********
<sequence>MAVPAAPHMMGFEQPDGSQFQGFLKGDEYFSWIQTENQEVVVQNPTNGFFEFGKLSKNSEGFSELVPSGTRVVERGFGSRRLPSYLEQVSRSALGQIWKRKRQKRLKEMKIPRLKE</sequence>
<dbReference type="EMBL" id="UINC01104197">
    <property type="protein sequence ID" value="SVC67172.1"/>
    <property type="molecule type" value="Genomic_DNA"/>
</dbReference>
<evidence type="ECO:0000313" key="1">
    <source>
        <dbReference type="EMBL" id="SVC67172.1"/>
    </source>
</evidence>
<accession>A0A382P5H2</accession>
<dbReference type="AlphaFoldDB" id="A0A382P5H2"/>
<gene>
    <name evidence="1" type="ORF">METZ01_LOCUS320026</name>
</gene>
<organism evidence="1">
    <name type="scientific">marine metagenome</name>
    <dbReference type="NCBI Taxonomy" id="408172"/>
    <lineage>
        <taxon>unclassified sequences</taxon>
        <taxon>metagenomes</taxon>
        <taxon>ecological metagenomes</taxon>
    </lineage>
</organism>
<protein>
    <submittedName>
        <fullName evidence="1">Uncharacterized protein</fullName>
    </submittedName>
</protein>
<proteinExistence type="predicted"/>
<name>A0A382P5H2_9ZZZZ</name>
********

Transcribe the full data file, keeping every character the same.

<sequence>MAVPAAPHMMGFEQPDGSQFQGFLKGDEYFSWIQTENQEVVVQNPTNGFFEFGKLSKNSEGFSELVPSGTRVVERGFGSRRLPSYLEQVSRSALGQIWKRKRQKRLKEMKIPRLKE</sequence>
<dbReference type="EMBL" id="UINC01104197">
    <property type="protein sequence ID" value="SVC67172.1"/>
    <property type="molecule type" value="Genomic_DNA"/>
</dbReference>
<evidence type="ECO:0000313" key="1">
    <source>
        <dbReference type="EMBL" id="SVC67172.1"/>
    </source>
</evidence>
<accession>A0A382P5H2</accession>
<dbReference type="AlphaFoldDB" id="A0A382P5H2"/>
<gene>
    <name evidence="1" type="ORF">METZ01_LOCUS320026</name>
</gene>
<organism evidence="1">
    <name type="scientific">marine metagenome</name>
    <dbReference type="NCBI Taxonomy" id="408172"/>
    <lineage>
        <taxon>unclassified sequences</taxon>
        <taxon>metagenomes</taxon>
        <taxon>ecological metagenomes</taxon>
    </lineage>
</organism>
<protein>
    <submittedName>
        <fullName evidence="1">Uncharacterized protein</fullName>
    </submittedName>
</protein>
<proteinExistence type="predicted"/>
<name>A0A382P5H2_9ZZZZ</name>